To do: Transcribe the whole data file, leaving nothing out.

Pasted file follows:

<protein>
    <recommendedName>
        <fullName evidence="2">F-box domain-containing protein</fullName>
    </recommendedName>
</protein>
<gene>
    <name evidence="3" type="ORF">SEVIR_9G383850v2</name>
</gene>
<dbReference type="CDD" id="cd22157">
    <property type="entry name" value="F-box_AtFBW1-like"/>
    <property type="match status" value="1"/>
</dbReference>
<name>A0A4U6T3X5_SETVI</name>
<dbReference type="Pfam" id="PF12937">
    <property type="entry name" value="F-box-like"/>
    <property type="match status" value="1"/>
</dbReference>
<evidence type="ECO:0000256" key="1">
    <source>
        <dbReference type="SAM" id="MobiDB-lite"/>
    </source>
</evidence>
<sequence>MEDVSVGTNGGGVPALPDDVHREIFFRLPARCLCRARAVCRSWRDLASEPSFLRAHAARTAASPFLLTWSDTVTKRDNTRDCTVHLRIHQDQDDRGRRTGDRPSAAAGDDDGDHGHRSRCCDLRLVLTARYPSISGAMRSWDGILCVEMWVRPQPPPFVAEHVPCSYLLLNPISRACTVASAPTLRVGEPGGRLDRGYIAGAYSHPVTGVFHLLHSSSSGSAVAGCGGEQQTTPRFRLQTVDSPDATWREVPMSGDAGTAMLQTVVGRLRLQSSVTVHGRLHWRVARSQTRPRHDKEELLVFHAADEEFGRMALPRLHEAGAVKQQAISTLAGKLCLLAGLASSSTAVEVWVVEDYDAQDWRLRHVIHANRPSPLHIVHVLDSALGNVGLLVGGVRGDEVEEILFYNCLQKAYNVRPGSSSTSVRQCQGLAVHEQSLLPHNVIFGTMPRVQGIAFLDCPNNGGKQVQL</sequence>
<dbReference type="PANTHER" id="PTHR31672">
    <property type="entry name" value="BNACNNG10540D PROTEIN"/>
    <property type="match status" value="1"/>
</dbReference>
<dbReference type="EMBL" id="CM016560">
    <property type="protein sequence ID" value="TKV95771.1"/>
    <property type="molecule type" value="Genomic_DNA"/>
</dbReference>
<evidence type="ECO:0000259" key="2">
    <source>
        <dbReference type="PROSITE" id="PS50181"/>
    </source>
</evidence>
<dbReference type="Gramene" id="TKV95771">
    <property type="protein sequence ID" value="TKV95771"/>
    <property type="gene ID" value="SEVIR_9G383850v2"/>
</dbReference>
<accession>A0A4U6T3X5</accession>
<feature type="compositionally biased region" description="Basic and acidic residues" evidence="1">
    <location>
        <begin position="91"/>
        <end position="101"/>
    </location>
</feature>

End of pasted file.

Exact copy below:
<protein>
    <recommendedName>
        <fullName evidence="2">F-box domain-containing protein</fullName>
    </recommendedName>
</protein>
<gene>
    <name evidence="3" type="ORF">SEVIR_9G383850v2</name>
</gene>
<dbReference type="CDD" id="cd22157">
    <property type="entry name" value="F-box_AtFBW1-like"/>
    <property type="match status" value="1"/>
</dbReference>
<name>A0A4U6T3X5_SETVI</name>
<dbReference type="Pfam" id="PF12937">
    <property type="entry name" value="F-box-like"/>
    <property type="match status" value="1"/>
</dbReference>
<evidence type="ECO:0000256" key="1">
    <source>
        <dbReference type="SAM" id="MobiDB-lite"/>
    </source>
</evidence>
<sequence>MEDVSVGTNGGGVPALPDDVHREIFFRLPARCLCRARAVCRSWRDLASEPSFLRAHAARTAASPFLLTWSDTVTKRDNTRDCTVHLRIHQDQDDRGRRTGDRPSAAAGDDDGDHGHRSRCCDLRLVLTARYPSISGAMRSWDGILCVEMWVRPQPPPFVAEHVPCSYLLLNPISRACTVASAPTLRVGEPGGRLDRGYIAGAYSHPVTGVFHLLHSSSSGSAVAGCGGEQQTTPRFRLQTVDSPDATWREVPMSGDAGTAMLQTVVGRLRLQSSVTVHGRLHWRVARSQTRPRHDKEELLVFHAADEEFGRMALPRLHEAGAVKQQAISTLAGKLCLLAGLASSSTAVEVWVVEDYDAQDWRLRHVIHANRPSPLHIVHVLDSALGNVGLLVGGVRGDEVEEILFYNCLQKAYNVRPGSSSTSVRQCQGLAVHEQSLLPHNVIFGTMPRVQGIAFLDCPNNGGKQVQL</sequence>
<dbReference type="PANTHER" id="PTHR31672">
    <property type="entry name" value="BNACNNG10540D PROTEIN"/>
    <property type="match status" value="1"/>
</dbReference>
<dbReference type="EMBL" id="CM016560">
    <property type="protein sequence ID" value="TKV95771.1"/>
    <property type="molecule type" value="Genomic_DNA"/>
</dbReference>
<evidence type="ECO:0000259" key="2">
    <source>
        <dbReference type="PROSITE" id="PS50181"/>
    </source>
</evidence>
<dbReference type="Gramene" id="TKV95771">
    <property type="protein sequence ID" value="TKV95771"/>
    <property type="gene ID" value="SEVIR_9G383850v2"/>
</dbReference>
<accession>A0A4U6T3X5</accession>
<feature type="compositionally biased region" description="Basic and acidic residues" evidence="1">
    <location>
        <begin position="91"/>
        <end position="101"/>
    </location>
</feature>